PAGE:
MFC.PR.I is a FixedReset, 4.40%+286, that commenced trading 2012-5-24 after being announced 2012-5-16. It is tracked by HIMIPref™ and is included in the FixedReset subindex. The extension of this issue was announced 2017-7-27.

As this issue (and the possibly forthcoming MFC.PR.T) is not NVCC compliant, it is analyzed as having a Deemed Retraction.

The most logical way to analyze the question of whether or not to convert is through the theory of Preferred Pairs, for which a calculator is available. Briefly, a Strong Pair is defined as a pair of securities that can be interconverted in the future (e.g., MFC.PR.I and the FloatingReset MFC.PR.T that will exist if enough holders convert). Since they will be interconvertible on this future date, it may be assumed that they will be priced identically on this date (if they aren’t then holders will simply convert en masse to the higher-priced issue). And since they will be priced identically on a given date in the future, any current difference in price must be offset by expectations of an equal and opposite value of dividends to be received in the interim. And since the dividend rate on one element of the pair is both fixed and known, the implied average rate of the other, floating rate, instrument can be determined. Finally, we say, we may compare these average rates and take a view regarding the actual future course of that rate relative to the implied rate, which will provide us with guidance on which element of the pair is likely to outperform the other until the next interconversion date, at which time the process will be repeated.

We can show the break-even rates for each FixedReset / FloatingReset Strong Pair graphically by plotting the implied average 3-month bill rate against the next Exchange Date (which is the date to which the average will be calculated).

pairs_fr_170830
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The market appears to have a distaste at the moment for floating rate product; most of the implied rates until the next interconversion are lower than the current 3-month bill rate and the averages for investment-grade and junk issues are both well below current market rates, at +0.29% and +0.28%, respectively! Whatever might be the result of the next few Bank of Canada overnight rate decisions, I suggest that it is unlikely that the average rate over the next five years will be lower than current – but if you disagree, of course, you may interpret the data any way you like.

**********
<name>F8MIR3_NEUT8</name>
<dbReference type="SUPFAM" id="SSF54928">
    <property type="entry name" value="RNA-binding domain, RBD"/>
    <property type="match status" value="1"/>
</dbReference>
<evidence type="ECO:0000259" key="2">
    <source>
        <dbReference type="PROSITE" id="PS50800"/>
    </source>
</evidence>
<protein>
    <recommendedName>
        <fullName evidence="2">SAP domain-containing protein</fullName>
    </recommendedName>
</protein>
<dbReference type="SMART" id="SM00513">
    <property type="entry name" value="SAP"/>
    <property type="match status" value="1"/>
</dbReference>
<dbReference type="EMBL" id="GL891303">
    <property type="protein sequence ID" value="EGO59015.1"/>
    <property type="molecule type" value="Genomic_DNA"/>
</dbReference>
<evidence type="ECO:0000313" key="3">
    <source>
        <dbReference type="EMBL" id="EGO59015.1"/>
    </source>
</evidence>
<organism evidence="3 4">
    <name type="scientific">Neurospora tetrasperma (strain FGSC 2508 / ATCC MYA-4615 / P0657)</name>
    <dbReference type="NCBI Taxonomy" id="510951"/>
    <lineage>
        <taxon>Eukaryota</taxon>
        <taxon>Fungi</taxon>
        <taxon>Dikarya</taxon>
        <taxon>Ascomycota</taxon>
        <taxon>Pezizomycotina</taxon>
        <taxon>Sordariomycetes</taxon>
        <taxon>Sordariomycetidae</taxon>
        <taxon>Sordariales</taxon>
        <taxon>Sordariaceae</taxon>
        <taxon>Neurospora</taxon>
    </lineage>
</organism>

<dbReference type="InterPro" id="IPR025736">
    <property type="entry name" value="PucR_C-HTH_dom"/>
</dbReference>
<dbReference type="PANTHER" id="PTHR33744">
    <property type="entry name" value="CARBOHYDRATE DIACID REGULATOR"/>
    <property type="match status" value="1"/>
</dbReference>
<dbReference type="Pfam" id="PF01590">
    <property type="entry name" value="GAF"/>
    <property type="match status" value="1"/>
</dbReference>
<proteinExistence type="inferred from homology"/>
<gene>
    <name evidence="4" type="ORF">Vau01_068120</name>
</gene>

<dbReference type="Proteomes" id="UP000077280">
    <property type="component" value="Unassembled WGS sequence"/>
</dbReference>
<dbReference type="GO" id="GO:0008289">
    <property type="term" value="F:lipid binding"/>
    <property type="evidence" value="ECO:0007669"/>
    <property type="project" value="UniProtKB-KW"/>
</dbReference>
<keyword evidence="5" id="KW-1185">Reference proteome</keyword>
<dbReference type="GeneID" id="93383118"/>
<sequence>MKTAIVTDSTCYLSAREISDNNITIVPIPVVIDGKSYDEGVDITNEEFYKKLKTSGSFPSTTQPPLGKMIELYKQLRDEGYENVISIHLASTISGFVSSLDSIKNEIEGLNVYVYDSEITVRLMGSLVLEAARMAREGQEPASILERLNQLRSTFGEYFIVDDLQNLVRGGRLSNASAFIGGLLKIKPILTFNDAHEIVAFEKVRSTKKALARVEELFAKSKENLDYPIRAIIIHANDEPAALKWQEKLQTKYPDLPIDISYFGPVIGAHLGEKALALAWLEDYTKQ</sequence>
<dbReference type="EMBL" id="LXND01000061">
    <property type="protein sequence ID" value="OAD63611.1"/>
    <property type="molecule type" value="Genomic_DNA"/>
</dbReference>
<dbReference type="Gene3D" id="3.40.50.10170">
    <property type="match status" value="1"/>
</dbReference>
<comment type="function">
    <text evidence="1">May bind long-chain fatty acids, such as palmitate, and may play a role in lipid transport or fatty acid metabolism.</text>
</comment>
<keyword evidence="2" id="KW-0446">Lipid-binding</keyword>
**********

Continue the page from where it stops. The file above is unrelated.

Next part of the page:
Since credit quality of each element of the pair is equal to the other element, it should not make any difference whether the pair examined is investment-grade or junk, although we might expect greater variation of implied rates between junk issues on grounds of lower liquidity, and this is just what we see.

If we plug in the current bid price of the MFC.PR.I FixedReset, we may construct the following table showing consistent prices for its soon-to-be-issued FloatingReset counterpart given a variety of Implied Breakeven yields consistent with issues currently trading:

Estimate of FloatingReset MFC.PR.T (received in exchange for MFC.PR.I) Trading Price In Current Conditions
  Assumed FloatingReset
Price if Implied Bill
is equal to
FixedReset Bid Price Spread +1.00% +0.50% 0.00%
MFC.PR.I 23.64 286bp 23.14 22.62 22.11

Based on current market conditions, I suggest that the FloatingResets that will result from conversion are likely to be cheap and trading below the price of their FixedReset counterparts. Therefore, I recommend that holders of MFC.PR.I continue to hold the issue and not to convert. I will note that, given the apparent cheapness of the FloatingResets, it may be a good trade to swap the FixedReset for the FloatingReset in the market once both elements of each pair are trading and you can – presumably, according to this analysis – do it with a reasonably good take-out in price, rather than doing it through the company on a 1:1 basis. But that, of course, will depend on the prices at that time and your forecast for the path of policy rates over the next five years. There are no guarantees – my recommendation is based on the assumption that current market conditions with respect to the pairs will continue until the FloatingResets commence trading and that the relative pricing of the new pair will reflect these conditions.